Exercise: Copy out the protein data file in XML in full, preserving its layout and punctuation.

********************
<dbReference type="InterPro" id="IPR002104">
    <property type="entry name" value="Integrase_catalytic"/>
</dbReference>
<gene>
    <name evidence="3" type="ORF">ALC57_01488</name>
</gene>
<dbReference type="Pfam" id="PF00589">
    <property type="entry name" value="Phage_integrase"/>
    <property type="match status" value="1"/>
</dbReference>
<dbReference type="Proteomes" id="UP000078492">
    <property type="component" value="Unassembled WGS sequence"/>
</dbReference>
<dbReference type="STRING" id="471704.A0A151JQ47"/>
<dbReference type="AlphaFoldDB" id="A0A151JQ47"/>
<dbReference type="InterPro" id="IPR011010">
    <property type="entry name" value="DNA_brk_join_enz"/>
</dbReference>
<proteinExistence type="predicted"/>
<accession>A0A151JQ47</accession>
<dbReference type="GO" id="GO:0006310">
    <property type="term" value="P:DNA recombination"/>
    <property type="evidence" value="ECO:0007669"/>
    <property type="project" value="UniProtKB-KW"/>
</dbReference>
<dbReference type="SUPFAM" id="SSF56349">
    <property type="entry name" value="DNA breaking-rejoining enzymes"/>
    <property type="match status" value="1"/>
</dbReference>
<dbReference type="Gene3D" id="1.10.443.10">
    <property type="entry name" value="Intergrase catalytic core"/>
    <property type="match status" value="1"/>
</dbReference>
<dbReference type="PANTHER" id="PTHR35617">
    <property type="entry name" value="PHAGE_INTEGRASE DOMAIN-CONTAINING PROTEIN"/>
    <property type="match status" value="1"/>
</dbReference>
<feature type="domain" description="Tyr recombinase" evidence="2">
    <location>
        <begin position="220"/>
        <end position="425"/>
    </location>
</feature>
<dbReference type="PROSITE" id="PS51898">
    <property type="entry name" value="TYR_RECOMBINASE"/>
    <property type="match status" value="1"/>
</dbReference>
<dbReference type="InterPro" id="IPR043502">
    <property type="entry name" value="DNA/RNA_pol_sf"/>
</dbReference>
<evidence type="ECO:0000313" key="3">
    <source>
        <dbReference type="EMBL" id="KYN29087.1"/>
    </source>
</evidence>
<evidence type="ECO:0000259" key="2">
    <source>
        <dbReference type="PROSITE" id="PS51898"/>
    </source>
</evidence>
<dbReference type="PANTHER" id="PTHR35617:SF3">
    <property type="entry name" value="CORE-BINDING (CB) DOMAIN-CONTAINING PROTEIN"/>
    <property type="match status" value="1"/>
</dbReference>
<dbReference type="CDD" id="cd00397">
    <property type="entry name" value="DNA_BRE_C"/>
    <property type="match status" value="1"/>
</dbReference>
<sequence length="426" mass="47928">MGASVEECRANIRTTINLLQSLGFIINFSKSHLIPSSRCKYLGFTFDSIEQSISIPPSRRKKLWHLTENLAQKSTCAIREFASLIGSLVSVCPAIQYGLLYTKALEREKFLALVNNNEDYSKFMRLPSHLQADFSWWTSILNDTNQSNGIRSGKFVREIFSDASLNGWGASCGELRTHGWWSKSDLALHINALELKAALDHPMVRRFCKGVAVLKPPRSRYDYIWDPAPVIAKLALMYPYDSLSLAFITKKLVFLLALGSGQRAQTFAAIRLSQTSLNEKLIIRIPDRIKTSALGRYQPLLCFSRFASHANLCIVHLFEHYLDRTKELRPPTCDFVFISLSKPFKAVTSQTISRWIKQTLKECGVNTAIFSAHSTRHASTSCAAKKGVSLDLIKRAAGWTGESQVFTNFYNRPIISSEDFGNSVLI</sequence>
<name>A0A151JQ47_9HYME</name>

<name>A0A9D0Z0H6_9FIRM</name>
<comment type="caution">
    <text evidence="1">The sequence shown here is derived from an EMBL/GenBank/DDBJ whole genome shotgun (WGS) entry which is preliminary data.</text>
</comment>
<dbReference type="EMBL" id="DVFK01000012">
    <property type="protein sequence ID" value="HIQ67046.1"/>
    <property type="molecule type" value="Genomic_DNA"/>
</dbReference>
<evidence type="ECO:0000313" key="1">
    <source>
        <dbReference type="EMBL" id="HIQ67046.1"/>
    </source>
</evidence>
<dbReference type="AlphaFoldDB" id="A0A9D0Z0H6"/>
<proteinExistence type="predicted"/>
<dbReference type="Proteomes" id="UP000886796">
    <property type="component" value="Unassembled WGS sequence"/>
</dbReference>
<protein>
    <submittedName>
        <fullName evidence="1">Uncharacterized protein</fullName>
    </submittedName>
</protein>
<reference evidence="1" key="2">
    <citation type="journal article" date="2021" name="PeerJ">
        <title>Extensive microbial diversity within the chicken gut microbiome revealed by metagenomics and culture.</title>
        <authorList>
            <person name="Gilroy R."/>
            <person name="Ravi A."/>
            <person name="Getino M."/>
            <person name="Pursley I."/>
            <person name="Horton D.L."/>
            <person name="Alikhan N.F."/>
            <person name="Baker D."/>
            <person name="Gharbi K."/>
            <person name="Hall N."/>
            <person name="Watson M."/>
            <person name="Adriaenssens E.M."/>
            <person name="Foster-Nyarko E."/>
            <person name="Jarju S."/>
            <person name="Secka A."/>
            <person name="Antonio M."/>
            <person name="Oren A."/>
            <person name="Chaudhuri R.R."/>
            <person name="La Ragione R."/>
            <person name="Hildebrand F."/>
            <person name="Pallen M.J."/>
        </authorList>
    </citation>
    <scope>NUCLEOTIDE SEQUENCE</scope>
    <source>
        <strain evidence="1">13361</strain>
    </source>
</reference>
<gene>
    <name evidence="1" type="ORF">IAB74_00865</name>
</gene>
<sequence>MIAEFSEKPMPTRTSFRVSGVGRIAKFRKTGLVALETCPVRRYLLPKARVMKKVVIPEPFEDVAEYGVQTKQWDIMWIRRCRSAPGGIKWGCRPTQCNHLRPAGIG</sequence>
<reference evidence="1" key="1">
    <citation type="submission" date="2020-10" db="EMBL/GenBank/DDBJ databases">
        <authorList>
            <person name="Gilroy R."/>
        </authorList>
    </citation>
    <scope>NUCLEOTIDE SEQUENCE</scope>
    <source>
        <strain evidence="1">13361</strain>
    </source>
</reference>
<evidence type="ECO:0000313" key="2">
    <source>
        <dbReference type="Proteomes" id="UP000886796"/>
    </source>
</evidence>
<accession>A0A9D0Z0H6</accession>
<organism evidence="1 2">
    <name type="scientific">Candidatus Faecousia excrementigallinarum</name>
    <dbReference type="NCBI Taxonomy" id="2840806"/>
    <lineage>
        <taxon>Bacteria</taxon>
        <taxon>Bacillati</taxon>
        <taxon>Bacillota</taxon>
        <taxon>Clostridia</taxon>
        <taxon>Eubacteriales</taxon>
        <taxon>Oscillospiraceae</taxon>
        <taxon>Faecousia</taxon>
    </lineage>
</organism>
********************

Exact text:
<dbReference type="InterPro" id="IPR002104">
    <property type="entry name" value="Integrase_catalytic"/>
</dbReference>
<gene>
    <name evidence="3" type="ORF">ALC57_01488</name>
</gene>
<dbReference type="Pfam" id="PF00589">
    <property type="entry name" value="Phage_integrase"/>
    <property type="match status" value="1"/>
</dbReference>
<dbReference type="Proteomes" id="UP000078492">
    <property type="component" value="Unassembled WGS sequence"/>
</dbReference>
<dbReference type="STRING" id="471704.A0A151JQ47"/>
<dbReference type="AlphaFoldDB" id="A0A151JQ47"/>
<dbReference type="InterPro" id="IPR011010">
    <property type="entry name" value="DNA_brk_join_enz"/>
</dbReference>
<proteinExistence type="predicted"/>
<accession>A0A151JQ47</accession>
<dbReference type="GO" id="GO:0006310">
    <property type="term" value="P:DNA recombination"/>
    <property type="evidence" value="ECO:0007669"/>
    <property type="project" value="UniProtKB-KW"/>
</dbReference>
<dbReference type="SUPFAM" id="SSF56349">
    <property type="entry name" value="DNA breaking-rejoining enzymes"/>
    <property type="match status" value="1"/>
</dbReference>
<dbReference type="Gene3D" id="1.10.443.10">
    <property type="entry name" value="Intergrase catalytic core"/>
    <property type="match status" value="1"/>
</dbReference>
<dbReference type="PANTHER" id="PTHR35617">
    <property type="entry name" value="PHAGE_INTEGRASE DOMAIN-CONTAINING PROTEIN"/>
    <property type="match status" value="1"/>
</dbReference>
<feature type="domain" description="Tyr recombinase" evidence="2">
    <location>
        <begin position="220"/>
        <end position="425"/>
    </location>
</feature>
<dbReference type="PROSITE" id="PS51898">
    <property type="entry name" value="TYR_RECOMBINASE"/>
    <property type="match status" value="1"/>
</dbReference>
<dbReference type="InterPro" id="IPR043502">
    <property type="entry name" value="DNA/RNA_pol_sf"/>
</dbReference>
<evidence type="ECO:0000313" key="3">
    <source>
        <dbReference type="EMBL" id="KYN29087.1"/>
    </source>
</evidence>
<evidence type="ECO:0000259" key="2">
    <source>
        <dbReference type="PROSITE" id="PS51898"/>
    </source>
</evidence>
<dbReference type="PANTHER" id="PTHR35617:SF3">
    <property type="entry name" value="CORE-BINDING (CB) DOMAIN-CONTAINING PROTEIN"/>
    <property type="match status" value="1"/>
</dbReference>
<dbReference type="CDD" id="cd00397">
    <property type="entry name" value="DNA_BRE_C"/>
    <property type="match status" value="1"/>
</dbReference>
<sequence length="426" mass="47928">MGASVEECRANIRTTINLLQSLGFIINFSKSHLIPSSRCKYLGFTFDSIEQSISIPPSRRKKLWHLTENLAQKSTCAIREFASLIGSLVSVCPAIQYGLLYTKALEREKFLALVNNNEDYSKFMRLPSHLQADFSWWTSILNDTNQSNGIRSGKFVREIFSDASLNGWGASCGELRTHGWWSKSDLALHINALELKAALDHPMVRRFCKGVAVLKPPRSRYDYIWDPAPVIAKLALMYPYDSLSLAFITKKLVFLLALGSGQRAQTFAAIRLSQTSLNEKLIIRIPDRIKTSALGRYQPLLCFSRFASHANLCIVHLFEHYLDRTKELRPPTCDFVFISLSKPFKAVTSQTISRWIKQTLKECGVNTAIFSAHSTRHASTSCAAKKGVSLDLIKRAAGWTGESQVFTNFYNRPIISSEDFGNSVLI</sequence>
<name>A0A151JQ47_9HYME</name>

<name>A0A9D0Z0H6_9FIRM</name>
<comment type="caution">
    <text evidence="1">The sequence shown here is derived from an EMBL/GenBank/DDBJ whole genome shotgun (WGS) entry which is preliminary data.</text>
</comment>
<dbReference type="EMBL" id="DVFK01000012">
    <property type="protein sequence ID" value="HIQ67046.1"/>
    <property type="molecule type" value="Genomic_DNA"/>
</dbReference>
<evidence type="ECO:0000313" key="1">
    <source>
        <dbReference type="EMBL" id="HIQ67046.1"/>
    </source>
</evidence>
<dbReference type="AlphaFoldDB" id="A0A9D0Z0H6"/>
<proteinExistence type="predicted"/>
<dbReference type="Proteomes" id="UP000886796">
    <property type="component" value="Unassembled WGS sequence"/>
</dbReference>
<protein>
    <submittedName>
        <fullName evidence="1">Uncharacterized protein</fullName>
    </submittedName>
</protein>
<reference evidence="1" key="2">
    <citation type="journal article" date="2021" name="PeerJ">
        <title>Extensive microbial diversity within the chicken gut microbiome revealed by metagenomics and culture.</title>
        <authorList>
            <person name="Gilroy R."/>
            <person name="Ravi A."/>
            <person name="Getino M."/>
            <person name="Pursley I."/>
            <person name="Horton D.L."/>
            <person name="Alikhan N.F."/>
            <person name="Baker D."/>
            <person name="Gharbi K."/>
            <person name="Hall N."/>
            <person name="Watson M."/>
            <person name="Adriaenssens E.M."/>
            <person name="Foster-Nyarko E."/>
            <person name="Jarju S."/>
            <person name="Secka A."/>
            <person name="Antonio M."/>
            <person name="Oren A."/>
            <person name="Chaudhuri R.R."/>
            <person name="La Ragione R."/>
            <person name="Hildebrand F."/>
            <person name="Pallen M.J."/>
        </authorList>
    </citation>
    <scope>NUCLEOTIDE SEQUENCE</scope>
    <source>
        <strain evidence="1">13361</strain>
    </source>
</reference>
<gene>
    <name evidence="1" type="ORF">IAB74_00865</name>
</gene>
<sequence>MIAEFSEKPMPTRTSFRVSGVGRIAKFRKTGLVALETCPVRRYLLPKARVMKKVVIPEPFEDVAEYGVQTKQWDIMWIRRCRSAPGGIKWGCRPTQCNHLRPAGIG</sequence>
<reference evidence="1" key="1">
    <citation type="submission" date="2020-10" db="EMBL/GenBank/DDBJ databases">
        <authorList>
            <person name="Gilroy R."/>
        </authorList>
    </citation>
    <scope>NUCLEOTIDE SEQUENCE</scope>
    <source>
        <strain evidence="1">13361</strain>
    </source>
</reference>
<evidence type="ECO:0000313" key="2">
    <source>
        <dbReference type="Proteomes" id="UP000886796"/>
    </source>
</evidence>
<accession>A0A9D0Z0H6</accession>
<organism evidence="1 2">
    <name type="scientific">Candidatus Faecousia excrementigallinarum</name>
    <dbReference type="NCBI Taxonomy" id="2840806"/>
    <lineage>
        <taxon>Bacteria</taxon>
        <taxon>Bacillati</taxon>
        <taxon>Bacillota</taxon>
        <taxon>Clostridia</taxon>
        <taxon>Eubacteriales</taxon>
        <taxon>Oscillospiraceae</taxon>
        <taxon>Faecousia</taxon>
    </lineage>
</organism>